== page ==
“Google is taking charge here, which is good for consumers and brands, but disruptive for some of the bottom-feeding, audience-based and rich media companies that have largely been creating an interruptive and cheap digital space.”

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Chrome will start penalizing sites that display irritating video ads – Blog – 10 minute

In context: Although a large portion of Google’s revenue comes from advertisements, the company has made an effort to crack down on abusive ads throughout the web; especially through its Chrome browser. For example, Chrome has gotten features that restrict autoplaying videos and block websites from hijacking your browser back button.
Now, Google is taking things a step further. Moving forward, the browser will begin to comply with a new set of ad standards published by the Coalition for Better Ads. These standards take aim at websites that use irritating techniques to serve ads on their videos.
For example, the new Better Ads Standards will penalize sites that implement video ads longer than 31 seconds that cannot be skipped within the first 5 seconds. Mid-roll video ads of any duration will also be restricted, and websites will not be allowed to place image or text ads in the middle 1/3 of the video window.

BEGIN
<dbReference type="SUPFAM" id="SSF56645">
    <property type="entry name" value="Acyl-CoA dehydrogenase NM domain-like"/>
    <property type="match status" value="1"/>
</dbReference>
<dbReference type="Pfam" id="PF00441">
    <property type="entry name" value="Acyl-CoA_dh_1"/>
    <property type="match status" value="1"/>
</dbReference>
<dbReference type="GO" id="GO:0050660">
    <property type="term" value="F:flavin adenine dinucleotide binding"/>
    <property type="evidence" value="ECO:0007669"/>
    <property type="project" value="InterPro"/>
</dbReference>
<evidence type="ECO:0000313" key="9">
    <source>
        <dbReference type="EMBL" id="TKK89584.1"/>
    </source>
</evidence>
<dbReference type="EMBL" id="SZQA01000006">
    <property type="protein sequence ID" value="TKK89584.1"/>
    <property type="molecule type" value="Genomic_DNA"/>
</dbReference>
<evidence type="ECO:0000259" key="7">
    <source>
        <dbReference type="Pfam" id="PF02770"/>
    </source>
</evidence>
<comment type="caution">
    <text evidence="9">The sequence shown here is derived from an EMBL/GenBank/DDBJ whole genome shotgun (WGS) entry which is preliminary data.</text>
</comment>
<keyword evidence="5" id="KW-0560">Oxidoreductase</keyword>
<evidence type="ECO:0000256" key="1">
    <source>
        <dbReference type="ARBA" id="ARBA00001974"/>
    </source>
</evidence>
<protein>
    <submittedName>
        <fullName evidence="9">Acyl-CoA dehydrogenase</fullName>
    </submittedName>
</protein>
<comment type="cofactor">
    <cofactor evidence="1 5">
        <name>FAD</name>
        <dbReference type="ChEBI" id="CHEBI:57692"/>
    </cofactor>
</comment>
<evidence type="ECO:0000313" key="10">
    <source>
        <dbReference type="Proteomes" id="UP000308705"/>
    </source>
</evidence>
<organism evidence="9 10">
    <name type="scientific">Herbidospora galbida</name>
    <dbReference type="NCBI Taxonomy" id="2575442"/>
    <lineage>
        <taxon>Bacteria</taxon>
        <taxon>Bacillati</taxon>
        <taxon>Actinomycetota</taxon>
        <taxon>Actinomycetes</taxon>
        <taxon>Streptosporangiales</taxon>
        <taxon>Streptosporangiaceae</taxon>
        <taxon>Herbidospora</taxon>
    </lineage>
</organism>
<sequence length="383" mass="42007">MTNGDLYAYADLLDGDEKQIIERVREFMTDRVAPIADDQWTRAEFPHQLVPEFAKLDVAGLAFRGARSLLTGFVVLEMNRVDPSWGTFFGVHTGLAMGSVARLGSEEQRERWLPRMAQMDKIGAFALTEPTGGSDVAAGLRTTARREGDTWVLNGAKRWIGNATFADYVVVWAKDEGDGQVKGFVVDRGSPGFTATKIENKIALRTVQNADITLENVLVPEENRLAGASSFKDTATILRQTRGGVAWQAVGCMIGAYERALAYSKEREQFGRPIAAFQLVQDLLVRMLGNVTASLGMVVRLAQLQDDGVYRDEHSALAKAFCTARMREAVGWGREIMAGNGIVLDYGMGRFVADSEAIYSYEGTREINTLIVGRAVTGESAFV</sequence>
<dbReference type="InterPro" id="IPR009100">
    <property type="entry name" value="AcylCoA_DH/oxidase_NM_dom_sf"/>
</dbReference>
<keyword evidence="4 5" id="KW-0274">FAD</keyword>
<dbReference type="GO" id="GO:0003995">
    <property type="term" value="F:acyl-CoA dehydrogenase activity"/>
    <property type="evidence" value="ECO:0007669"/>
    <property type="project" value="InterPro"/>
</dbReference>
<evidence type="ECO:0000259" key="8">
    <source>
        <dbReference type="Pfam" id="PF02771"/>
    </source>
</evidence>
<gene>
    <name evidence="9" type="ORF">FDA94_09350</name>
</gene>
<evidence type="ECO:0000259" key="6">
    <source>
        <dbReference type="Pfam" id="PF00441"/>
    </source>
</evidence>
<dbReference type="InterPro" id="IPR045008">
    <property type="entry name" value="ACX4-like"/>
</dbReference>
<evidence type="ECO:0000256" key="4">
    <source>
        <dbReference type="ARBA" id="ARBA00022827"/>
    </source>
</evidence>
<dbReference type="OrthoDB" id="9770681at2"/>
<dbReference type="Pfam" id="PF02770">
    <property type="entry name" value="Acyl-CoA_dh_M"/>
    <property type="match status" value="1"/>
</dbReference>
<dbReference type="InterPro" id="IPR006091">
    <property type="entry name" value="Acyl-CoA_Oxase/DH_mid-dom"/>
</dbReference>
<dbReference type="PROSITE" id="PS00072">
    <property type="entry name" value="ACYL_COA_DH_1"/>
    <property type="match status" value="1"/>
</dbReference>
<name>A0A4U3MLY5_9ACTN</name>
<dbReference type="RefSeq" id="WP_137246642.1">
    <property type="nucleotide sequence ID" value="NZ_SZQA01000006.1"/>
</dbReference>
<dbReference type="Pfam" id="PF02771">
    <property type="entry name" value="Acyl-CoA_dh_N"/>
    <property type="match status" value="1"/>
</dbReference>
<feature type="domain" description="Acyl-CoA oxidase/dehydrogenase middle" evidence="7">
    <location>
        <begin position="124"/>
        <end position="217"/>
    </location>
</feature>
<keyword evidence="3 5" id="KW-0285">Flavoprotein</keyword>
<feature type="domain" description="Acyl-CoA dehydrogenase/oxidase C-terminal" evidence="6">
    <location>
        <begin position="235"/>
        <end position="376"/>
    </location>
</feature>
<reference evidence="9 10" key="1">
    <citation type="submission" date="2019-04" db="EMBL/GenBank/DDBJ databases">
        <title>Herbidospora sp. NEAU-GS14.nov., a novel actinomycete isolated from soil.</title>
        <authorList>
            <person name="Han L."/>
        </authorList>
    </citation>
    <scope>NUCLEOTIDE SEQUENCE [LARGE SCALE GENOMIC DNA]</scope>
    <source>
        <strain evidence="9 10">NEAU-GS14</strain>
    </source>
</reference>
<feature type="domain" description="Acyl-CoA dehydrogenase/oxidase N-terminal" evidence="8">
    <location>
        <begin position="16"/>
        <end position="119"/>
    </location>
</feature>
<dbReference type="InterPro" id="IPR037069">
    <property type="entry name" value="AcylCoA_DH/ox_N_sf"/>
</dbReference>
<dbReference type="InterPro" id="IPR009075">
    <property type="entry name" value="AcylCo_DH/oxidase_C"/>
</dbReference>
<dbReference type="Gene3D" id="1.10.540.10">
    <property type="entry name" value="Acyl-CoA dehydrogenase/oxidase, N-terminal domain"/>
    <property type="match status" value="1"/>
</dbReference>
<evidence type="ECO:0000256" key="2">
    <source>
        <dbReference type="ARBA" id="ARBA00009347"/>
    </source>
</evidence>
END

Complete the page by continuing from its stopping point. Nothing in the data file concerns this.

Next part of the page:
Google promises that it won’t give its own websites special treatment. The search giant aims to lead by example and tweak its YouTube ads until they comply with the new standards. Notably, the platform currently violates at least one of the standards by displaying mid-roll ads on its hosted videos — it’ll be interesting to see how different the site will feel when those ads are gone.

This type of advertisement won’t be allowed under the new Better Ads Standards.
If any site is found to be violating these new standards, Chrome will stop displaying ads on it outright. Given how large Chrome’s userbase is, that’s a pretty big deal, so there’s plenty of incentive for upstanding websites to play by the rules.
The end goal of all these changes is not entirely selfless, of course. Yes, the new standards benefit consumers, but by making ads less intrusive, they also benefit websites and ad corporations like Google. If a user isn’t being bombarded with frustrating pop-ups every time they open a new website, there’s a chance they’ll switch off their ad blocker, or rely on whitelists like the one Chrome uses.
Website hosts have until August 5, 2020 to comply with the new policies before Chrome begins enforcing them. The Coalition has a somewhat tighter timeline, though — it wants sites to stop displaying annoying video ads in the next four months.

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$1tn is just the start: why tech giants could double their market valuations | Technology – Blog – 10 minute

Alphabet, the tech giant formerly known as Google, on Thursday night became the fourth company in history to reach a trillion-dollar (£776bn) valuation. In less than 24 hours, some analysts were predicting that the company, founded in a messy Silicon Valley garage 21 years ago, could double in value again to become a $2tn firm “in the near future”.